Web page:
5. A method of drying tubular wound packages of freshly spun artificial silk which comprises the steps of forming thread-free drying passages by arranging a plurality of such packages with their adjacent ends abutted, applying heat solely by a confined heating medium within the said pas.
adjacent ends abutted, maintaining the packages with their ends protected to prevent premature drying, heating the ackages solely by supplying a confined heating medium to the said passages without contacting the inner threads of the packages to effect drying of the packages from the inside to the outside, and during the drying period maintaining a vacuum on the outer surfaces of the packages of from 5 to mm. of mercury (absolute pressure), at which pressure the moisture boilsofl at a temperature of about 4 C. to C. I
7. An apparatus for drying rayon packages which comprises a container capable of being hermetically sealed to form an air-tight drying chamber, imperforate tubular members, each supported at one end for receiving thereover a plurality of tubular rayon packages in each of a plurality of rows within said container with the packages in each row having their thread-free centers in alignment, means for supplying a heating medium solely within the imperforate tubular members and withdrawing the same therefrom without contacting the inner threads ofthe package. said means being so positioned with respect to the said members that the heat supplied within the same, is transmitted initially only to the inner surfaces of the packages thereby avoiding the packages may be dried at a very low temperature spective tubular projections, each of the loading tubes being formed to be passed through the thread-free centers of a plurality of tubular rayon packages with their ends abutted, means constituting substantially the sole heating source for the area within the chamber arranged in each of the tubular projections for directing a circulation of a heating fluid therethrough thereby to effect the application of heat to the interior of each package suspended upon a loading tube engaged thereover while avoiding'the subjection of the outer portion 'of each package to the direct application of heat, means for evacuating the drying chamber to permit the respective packages to be dried at a very low temperature progressively from the inside to the outside thereof,
whereby a plurality of rayon packages maybe suspended upon each of the loading tubes and placed in the drying position within the container upon the engagement of the loading tubes with the respective tubular projections and thedrying may be effected by sealing the closure, evacuating the chamber and circulating the heating fluid within the projections.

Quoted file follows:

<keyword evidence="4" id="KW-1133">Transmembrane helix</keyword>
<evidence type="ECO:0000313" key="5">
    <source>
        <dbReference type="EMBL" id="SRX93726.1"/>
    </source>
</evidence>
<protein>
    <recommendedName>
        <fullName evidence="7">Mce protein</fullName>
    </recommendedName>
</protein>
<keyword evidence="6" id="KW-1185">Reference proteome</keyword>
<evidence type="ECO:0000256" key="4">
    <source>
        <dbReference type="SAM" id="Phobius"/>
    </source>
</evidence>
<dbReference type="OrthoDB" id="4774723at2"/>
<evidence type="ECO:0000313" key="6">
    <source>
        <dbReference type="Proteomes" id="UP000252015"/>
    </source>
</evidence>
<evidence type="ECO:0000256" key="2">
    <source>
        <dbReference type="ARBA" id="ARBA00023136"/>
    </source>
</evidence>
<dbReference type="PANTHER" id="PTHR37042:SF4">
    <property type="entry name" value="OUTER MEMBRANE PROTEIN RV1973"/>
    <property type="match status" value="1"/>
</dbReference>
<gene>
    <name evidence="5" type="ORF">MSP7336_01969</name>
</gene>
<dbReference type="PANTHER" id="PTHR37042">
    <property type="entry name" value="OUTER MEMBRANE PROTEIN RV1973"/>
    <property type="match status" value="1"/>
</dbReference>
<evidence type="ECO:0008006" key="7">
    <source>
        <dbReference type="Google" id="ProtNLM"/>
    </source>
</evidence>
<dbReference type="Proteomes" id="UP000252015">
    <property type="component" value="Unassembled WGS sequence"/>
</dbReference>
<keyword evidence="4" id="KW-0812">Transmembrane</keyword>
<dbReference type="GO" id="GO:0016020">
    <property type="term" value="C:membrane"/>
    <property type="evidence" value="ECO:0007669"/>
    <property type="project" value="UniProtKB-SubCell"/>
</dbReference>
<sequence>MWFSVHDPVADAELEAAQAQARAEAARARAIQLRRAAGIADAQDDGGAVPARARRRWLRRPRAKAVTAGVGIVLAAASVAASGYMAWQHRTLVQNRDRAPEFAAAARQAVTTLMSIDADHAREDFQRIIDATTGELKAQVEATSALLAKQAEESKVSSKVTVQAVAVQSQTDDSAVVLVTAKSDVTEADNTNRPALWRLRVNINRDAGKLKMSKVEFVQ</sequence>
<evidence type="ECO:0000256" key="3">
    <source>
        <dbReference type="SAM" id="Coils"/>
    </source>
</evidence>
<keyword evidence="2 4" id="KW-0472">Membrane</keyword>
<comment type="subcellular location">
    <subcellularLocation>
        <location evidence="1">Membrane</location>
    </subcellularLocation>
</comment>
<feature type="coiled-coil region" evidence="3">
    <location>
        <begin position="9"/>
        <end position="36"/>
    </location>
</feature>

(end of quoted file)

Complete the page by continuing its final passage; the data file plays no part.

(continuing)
9. A method of drying tubular wound packages of freshly spun artificial silk which have threadfree centers, which comprises positioning a plurality of such artificial silk packages in a drying chamber, evacuating the chamber sufiiciently to maintain a high vacuum on the packages, heating the packages solely through the medium of imperforate heat emitting means confined within the thread-free centers thereof, the drying of the packages being effected substantially entirely solely by the passage of heat from the heat emit- .ting meansand the action of the vacuum, whereby drying .and the resultant contraction of the thread in each package is progressive fro the interior toward the exterior.
10. A method of drying tubular wound packages of freshly spun artificial silk'which have threadsubjection of the outer portion of the packages.
to the direct applicationof heat, and means for evacuating the drying chamber whereby the progressively from the inside tothe outside of each thereof.
8. An apparatus for drying rayon packages which comprises a container having a closure ca-' ,pable of being hermetically sealed to form an airtight drying chamber, imperforate tubular pro jections extending into the container from one wall thereof, said tubular projections being closed free centers, which comprises positioning a plurality of such artificial silk packages in a drying chamber, evacuating the chamber sufiiciently to maintain a high vacuum on the packages, heating th packages solely through the medium of imperforate heat emitting means confined within the thread-free centers of the packages, the heating of the packages being effected solely by the passage of radiant heat and heat of conduction from the heat emitting means, whereby drying and the resultant contraction of the thread in each package is progressive from the interior toward the exterior.
ERNST MENGERINGHAUSEN. LUDWIG SILBERBERG.
|Citing Patent||Filing date||Publication date||Applicant||Title|
|US2432951 *||Feb 11, 1946||Dec 16, 1947||American Enka Corp||Method of vacuum drying packages of yarn, including rotating the packages|
|US2432952 *||Jun 6, 1947||Dec 16, 1947||American Enka Corp||Apparatus for vacuum drying packages of yarn having means for rotating the packages|
|US2454854 *||Oct 3, 1944||Nov 30, 1948||American Viscose Corp||Drying wound packages|
|US2539943 *||Feb 24, 1948||Jan 30, 1951||American Enka Corp||Drying rayon|
|US2724189 *||Oct 11, 1951||Nov 22, 1955||Mcgraw Electric Co||Fibre conduit|
|US2912558 *||Jul 24, 1957||Nov 10, 1959||Loomis Root Inc||Device for drying tires|
|US4702014 *||Jun 24, 1985||Oct 27, 1987||Fritz Karrer||Method of and an apparatus for drying fibrous material|
|DE954866C *||Jul 31, 1954||Dec 27, 1956||Erwin Kolaczek||Verfahren zum Trocknen hohler Wickelkoerper aus natuerlichen oder kuenstlichen Spinnstoffen durch strahlende Waerme im Vakuum|
|U.S. Classification||34/311, 34/104|